Coping Strategies in Physical Therapy Students.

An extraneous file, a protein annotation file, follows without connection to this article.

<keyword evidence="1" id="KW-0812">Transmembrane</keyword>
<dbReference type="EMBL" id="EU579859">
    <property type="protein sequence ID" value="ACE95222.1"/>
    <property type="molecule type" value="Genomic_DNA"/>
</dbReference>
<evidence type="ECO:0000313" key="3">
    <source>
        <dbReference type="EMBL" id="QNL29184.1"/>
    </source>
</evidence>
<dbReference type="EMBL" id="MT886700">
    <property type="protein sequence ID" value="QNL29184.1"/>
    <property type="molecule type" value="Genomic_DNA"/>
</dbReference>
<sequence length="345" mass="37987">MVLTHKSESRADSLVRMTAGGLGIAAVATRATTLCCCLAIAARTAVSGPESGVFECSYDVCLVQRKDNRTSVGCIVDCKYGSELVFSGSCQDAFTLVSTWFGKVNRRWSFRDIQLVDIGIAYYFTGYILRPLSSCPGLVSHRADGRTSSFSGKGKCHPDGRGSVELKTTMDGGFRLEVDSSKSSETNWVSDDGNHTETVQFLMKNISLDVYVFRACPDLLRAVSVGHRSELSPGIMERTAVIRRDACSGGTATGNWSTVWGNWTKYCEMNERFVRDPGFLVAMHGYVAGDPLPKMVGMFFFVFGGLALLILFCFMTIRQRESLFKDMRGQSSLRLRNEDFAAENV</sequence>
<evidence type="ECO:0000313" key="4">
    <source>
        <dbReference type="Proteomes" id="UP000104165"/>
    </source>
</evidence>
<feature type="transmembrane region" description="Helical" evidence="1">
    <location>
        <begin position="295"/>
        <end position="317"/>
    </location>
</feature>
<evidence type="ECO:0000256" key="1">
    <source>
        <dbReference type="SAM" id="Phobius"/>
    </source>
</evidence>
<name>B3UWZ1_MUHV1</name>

Purpose/Hypothesis: The academic rigor and intensity of coursework inherent to medical education exposes students to a significant amount of stressors and stress that can lead to anxiety and depression. High stakes assessments also induces stress and anxiety responses related to a fear of failure. This stress can be managed to varying degrees of success with coping strategies, but not all students are able to employ effective strategies. The purpose of this study was to analyze the coping strategies that students in a physical therapy education program employ with the goal of informing the development of interventional strategies that enhance academic resilience and success. It was hypothesized that the original factor structure of the original survey would be confirmed and that a new model of underlying constructs of coping strategies would be identified within this sample Number of Subjects: A total of 156 out of 243 students enrolled in the professional phase of a 6 year doctorate in physical therapy (DPT) program completed an anonymous electronic survey (61% response rate). Materials and Methods: The survey included basic demographic information and the Brief COPE Inventory (BCI). The BCI is a 28 item 4-point Likert scale instrument that identifies 14 coping styles/strategies and has been used frequently in the literature with students in higher education. Principal component analysis with varimax rotation and Kaiser normalization was performed using SPSS in order to explore underlying factor structure or constructs within the data. Results: Principal component analysis produced 6 factors (eigen values >1) or constructs that explained a total of 61.9% of the variation of the sample. Multiple BCI items/coping strategies loaded on each of the 6 factors and were consistent with original survey validation. The 6 factors/constructs were (original BCI strategies): 1) Social support (use of emotional support, instrumental support, and venting); (2) Avoidance (denial, behavioral disengagement, and self-blame); (3) Active problem solving (planning and active coping); (4) Positive thinking (acceptance, positive reframing, humor); (5) Religion (religion); and (6) Substance abuse (substance abuse). Conclusions: The results of this survey are consistent with previous findings of the existence of a multi-factor model of coping. A new 6-factor model identified in this study suggests that students utilize a variety of positive and active coping mechanisms (Social support, Active problem solving, Positive thinking and Religion) as well as negative and less appropriate strategies (Avoidance and Substance abuse) in coping with academic stressors and stress. Clinical Relevance: Interventional strategies aimed at developing students' ability to recognize negative strategies and modify their chosen strategies toward positive or productive strategies may result in reduced stress and anxiety and increased levels of resiliency both during the educational process and in clinical practice. Further investigations into potential correlations between perceived stress, resilience and coping mechanisms as well as the effectiveness of interventional strategies are recommended.